I’m also gluten intolerant so on that front I REALLY miss sandwiches. Gluten free bread is a mockery of real bread :P

Q5: Do you ever feel like giving up managing it? If so, what motivates you?

Hmmm. I definitely get tired of it and my management sometimes slips in the sense that whilst I still check my level a lot I don’t change my insulin settings often. So in a way that’s me not managing it 100% perfectly. My main motivation varies. Sometimes it’s control (ok always), sometimes it’s wanting to “win” against diabetes, and sometimes it’s plain old fear. I don’t want to die, and this is what I have to do to live.

Q6: How different do you think your life would be if you never got diagnosed with diabetes? Pros and cons?

I was always very very cautious as a little kid so I don’t think I would have been irresponsible or reckless. I think I would have been very passive. Diabetes made me assertive, it made me stand up for myself and have a voice. It gave me so much wisdom and life experience so that I don’t need to try a lot of things to make a judgement. For instance, I think I might have been a lot more susceptible to peer pressure without it and might have made some different decisions. Now, I see long term outcomes and have no inclination to do things like try drugs or binge drink. I value my health and I don’t need to learn from experience. 
I’ve become far more social as well. I know that I could NEVER have started uni and introduced myself to people. I was so afraid of looking stupid and never knew what to say or do with myself. Now I have a bit of an icebreaker when I check my level or people see my pump :)

Q7: Do you ever feel judged in some ways for having diabetes? Is there a common stereotype about diabetes that you don't like?

Sometimes, but less often now I’m a bit older. I’m sometimes treated like I’m “sick” or people say I can’t have certain foods. That’s pretty annoying but I know it comes from a good place.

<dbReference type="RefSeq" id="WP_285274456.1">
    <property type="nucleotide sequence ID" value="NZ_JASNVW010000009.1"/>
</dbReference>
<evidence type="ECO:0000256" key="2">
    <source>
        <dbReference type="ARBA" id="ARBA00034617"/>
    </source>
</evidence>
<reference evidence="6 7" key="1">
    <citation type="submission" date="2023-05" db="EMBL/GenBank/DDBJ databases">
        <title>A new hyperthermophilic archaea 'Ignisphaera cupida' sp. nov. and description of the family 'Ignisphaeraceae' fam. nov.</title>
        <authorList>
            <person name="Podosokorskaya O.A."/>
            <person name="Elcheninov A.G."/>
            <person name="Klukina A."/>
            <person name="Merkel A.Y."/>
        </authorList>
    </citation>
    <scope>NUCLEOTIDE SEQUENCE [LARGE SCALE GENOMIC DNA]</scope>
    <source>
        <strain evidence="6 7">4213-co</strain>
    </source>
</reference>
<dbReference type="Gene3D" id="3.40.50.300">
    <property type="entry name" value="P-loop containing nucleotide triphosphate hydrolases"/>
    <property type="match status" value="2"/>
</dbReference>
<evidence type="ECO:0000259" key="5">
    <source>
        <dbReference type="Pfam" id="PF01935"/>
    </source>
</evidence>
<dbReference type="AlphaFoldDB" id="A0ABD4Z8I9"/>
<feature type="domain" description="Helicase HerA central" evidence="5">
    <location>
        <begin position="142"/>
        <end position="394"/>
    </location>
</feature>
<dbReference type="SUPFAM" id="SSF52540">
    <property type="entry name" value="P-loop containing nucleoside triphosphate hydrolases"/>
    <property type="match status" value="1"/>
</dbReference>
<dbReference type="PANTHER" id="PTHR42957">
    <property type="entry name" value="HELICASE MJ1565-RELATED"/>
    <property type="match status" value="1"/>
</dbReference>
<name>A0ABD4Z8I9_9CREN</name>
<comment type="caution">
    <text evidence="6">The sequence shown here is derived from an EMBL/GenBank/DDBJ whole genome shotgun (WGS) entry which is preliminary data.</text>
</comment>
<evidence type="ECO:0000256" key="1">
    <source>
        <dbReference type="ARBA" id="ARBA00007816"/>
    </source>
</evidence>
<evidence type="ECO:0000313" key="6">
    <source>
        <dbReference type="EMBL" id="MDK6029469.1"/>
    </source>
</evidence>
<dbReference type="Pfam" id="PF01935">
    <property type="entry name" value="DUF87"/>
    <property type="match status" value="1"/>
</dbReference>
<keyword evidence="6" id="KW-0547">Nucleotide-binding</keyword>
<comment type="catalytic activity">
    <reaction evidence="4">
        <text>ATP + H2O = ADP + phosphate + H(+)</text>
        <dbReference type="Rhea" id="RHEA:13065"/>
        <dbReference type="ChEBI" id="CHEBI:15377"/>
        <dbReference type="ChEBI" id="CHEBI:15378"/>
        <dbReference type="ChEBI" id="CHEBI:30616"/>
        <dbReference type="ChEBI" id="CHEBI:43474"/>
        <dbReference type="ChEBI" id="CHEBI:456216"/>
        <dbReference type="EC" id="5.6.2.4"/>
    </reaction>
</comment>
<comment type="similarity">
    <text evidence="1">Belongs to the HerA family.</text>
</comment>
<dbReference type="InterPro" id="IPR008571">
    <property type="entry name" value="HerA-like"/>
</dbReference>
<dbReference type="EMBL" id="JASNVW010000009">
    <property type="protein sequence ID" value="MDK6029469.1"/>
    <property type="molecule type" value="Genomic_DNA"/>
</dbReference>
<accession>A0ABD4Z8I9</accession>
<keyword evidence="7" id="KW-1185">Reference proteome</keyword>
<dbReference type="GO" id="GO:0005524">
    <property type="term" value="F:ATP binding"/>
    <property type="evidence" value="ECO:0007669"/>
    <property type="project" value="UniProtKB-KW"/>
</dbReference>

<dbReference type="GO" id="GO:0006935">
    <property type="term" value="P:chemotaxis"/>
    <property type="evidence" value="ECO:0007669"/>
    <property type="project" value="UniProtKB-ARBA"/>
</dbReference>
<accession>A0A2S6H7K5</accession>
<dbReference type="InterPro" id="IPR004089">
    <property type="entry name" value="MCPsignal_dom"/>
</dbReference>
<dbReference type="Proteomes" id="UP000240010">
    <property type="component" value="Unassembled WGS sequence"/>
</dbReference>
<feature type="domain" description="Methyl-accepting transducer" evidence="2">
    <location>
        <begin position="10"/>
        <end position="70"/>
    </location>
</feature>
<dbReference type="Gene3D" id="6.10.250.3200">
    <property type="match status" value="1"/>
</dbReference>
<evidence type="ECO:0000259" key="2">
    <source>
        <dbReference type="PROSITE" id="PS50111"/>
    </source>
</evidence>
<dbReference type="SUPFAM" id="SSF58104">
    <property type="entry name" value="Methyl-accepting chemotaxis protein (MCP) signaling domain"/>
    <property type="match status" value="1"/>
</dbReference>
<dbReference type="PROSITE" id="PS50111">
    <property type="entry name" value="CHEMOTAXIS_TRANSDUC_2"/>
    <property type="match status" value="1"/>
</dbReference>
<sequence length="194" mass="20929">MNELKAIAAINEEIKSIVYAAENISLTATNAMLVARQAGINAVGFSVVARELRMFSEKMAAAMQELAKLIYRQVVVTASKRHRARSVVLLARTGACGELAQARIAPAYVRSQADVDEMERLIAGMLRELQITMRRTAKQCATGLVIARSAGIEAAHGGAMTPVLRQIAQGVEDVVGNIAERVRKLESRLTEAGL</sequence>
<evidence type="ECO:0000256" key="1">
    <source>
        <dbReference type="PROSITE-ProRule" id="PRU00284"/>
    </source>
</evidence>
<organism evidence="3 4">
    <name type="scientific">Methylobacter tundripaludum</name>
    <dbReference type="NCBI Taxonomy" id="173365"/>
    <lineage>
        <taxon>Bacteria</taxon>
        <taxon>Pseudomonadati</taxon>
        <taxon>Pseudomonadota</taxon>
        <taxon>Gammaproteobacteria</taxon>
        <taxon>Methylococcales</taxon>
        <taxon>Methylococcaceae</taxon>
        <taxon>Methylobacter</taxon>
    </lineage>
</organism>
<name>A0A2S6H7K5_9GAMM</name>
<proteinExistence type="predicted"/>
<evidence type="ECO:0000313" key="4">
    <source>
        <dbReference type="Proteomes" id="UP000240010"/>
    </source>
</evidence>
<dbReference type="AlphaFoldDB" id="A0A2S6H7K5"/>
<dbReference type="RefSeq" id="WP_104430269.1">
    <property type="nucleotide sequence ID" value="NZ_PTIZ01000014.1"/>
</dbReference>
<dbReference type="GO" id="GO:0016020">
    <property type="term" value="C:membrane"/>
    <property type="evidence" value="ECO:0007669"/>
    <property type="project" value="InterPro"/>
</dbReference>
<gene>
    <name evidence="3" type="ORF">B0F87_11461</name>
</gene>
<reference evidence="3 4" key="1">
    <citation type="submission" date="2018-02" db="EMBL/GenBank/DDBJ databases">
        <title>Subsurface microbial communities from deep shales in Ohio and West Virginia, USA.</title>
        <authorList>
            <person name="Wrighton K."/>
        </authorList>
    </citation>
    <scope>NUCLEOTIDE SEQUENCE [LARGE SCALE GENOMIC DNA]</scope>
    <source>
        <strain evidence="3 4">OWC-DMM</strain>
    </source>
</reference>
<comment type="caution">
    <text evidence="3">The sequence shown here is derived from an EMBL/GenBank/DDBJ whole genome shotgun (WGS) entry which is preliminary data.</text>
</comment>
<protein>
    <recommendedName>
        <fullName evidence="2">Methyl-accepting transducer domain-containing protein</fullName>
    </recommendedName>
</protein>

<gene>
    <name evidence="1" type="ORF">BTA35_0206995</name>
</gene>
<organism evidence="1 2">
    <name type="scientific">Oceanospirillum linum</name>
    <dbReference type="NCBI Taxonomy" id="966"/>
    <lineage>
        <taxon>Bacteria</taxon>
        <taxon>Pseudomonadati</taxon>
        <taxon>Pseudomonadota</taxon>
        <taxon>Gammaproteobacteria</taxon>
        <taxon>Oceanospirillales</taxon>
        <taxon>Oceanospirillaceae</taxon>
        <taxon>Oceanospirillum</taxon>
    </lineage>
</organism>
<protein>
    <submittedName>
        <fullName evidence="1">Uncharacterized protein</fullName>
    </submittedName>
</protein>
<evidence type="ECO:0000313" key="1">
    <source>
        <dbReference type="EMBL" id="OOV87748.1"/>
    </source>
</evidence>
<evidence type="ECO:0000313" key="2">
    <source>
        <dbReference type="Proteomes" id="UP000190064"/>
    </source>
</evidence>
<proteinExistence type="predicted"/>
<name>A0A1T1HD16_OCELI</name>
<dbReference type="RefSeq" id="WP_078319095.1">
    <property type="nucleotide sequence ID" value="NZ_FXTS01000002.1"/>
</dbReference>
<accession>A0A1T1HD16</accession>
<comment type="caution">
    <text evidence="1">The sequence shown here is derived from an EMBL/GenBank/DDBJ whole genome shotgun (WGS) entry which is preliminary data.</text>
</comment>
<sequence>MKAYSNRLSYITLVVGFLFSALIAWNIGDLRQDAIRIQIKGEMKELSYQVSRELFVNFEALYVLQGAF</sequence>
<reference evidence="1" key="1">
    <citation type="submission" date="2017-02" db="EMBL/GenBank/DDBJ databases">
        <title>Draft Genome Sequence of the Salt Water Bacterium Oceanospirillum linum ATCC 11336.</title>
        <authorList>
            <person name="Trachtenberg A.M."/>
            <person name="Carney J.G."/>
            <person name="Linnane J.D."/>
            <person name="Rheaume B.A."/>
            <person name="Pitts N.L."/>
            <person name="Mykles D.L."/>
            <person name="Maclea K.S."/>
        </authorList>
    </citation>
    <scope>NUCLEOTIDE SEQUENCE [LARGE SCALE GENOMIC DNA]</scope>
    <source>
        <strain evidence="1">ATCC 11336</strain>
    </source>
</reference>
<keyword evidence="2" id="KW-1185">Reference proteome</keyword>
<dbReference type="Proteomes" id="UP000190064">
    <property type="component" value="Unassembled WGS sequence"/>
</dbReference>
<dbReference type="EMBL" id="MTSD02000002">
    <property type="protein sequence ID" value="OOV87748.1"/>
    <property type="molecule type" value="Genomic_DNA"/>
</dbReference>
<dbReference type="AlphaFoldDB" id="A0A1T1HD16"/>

My main issue is the horrible blame that gets put on Type 1 and Type 2 Diabetics. As I’ve said before, poor lifestyle and type 1 have nothing in common. Poor lifestyle and type 2 have some connection SOMETIMES, but it cannot cause diabetes. After all, if it did every single overweight person would have it. There is such a big genetic part to Type 2. Regardless, it’s never ok to blame someone for having a chronic illness- regardless of type.


  1. I was diagnosed shortly after I finished school, which was mostly a good thing. But it was hard because nobody knew that I had diabetes, which made it easier for me just to hide it. But like you, I feel that in the long run having diabetes has given me more confidence, and more of a voice. Happy World Diabetes Day to you!

    1. I think being diagnosed at that time would come with its own set of challenges. In some ways being diagnosed in the middle of high school wasn't such a bad thing. I'm glad you feel it's given you more confidence, it's nice to look for the brighter parts of having it :) Happy World Diabetes Day!

  2. Great post Bec!!! I really want 'Pimp my Pump' to happen. Really interesting to see what people question about D.

    1. Thanks! Pimp My Pump should definitely be a thing, and Pimp my Pens for the MDI folk :)